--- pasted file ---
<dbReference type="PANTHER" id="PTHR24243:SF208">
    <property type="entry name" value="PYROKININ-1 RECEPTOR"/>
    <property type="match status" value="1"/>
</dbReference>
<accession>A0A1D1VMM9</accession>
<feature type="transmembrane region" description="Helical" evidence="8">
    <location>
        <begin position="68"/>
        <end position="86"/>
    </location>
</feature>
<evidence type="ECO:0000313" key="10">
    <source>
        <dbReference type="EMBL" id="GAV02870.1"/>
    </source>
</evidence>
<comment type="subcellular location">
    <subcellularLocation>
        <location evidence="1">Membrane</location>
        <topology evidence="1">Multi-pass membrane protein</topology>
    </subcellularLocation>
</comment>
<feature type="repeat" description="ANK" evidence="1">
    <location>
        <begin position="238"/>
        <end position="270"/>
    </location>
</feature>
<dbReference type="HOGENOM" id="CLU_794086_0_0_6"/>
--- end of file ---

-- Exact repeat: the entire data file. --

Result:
<dbReference type="PANTHER" id="PTHR24243:SF208">
    <property type="entry name" value="PYROKININ-1 RECEPTOR"/>
    <property type="match status" value="1"/>
</dbReference>
<accession>A0A1D1VMM9</accession>
<feature type="transmembrane region" description="Helical" evidence="8">
    <location>
        <begin position="68"/>
        <end position="86"/>
    </location>
</feature>
<evidence type="ECO:0000313" key="10">
    <source>
        <dbReference type="EMBL" id="GAV02870.1"/>
    </source>
</evidence>
<comment type="subcellular location">
    <subcellularLocation>
        <location evidence="1">Membrane</location>
        <topology evidence="1">Multi-pass membrane protein</topology>
    </subcellularLocation>
</comment>
<feature type="repeat" description="ANK" evidence="1">
    <location>
        <begin position="238"/>
        <end position="270"/>
    </location>
</feature>
<dbReference type="HOGENOM" id="CLU_794086_0_0_6"/>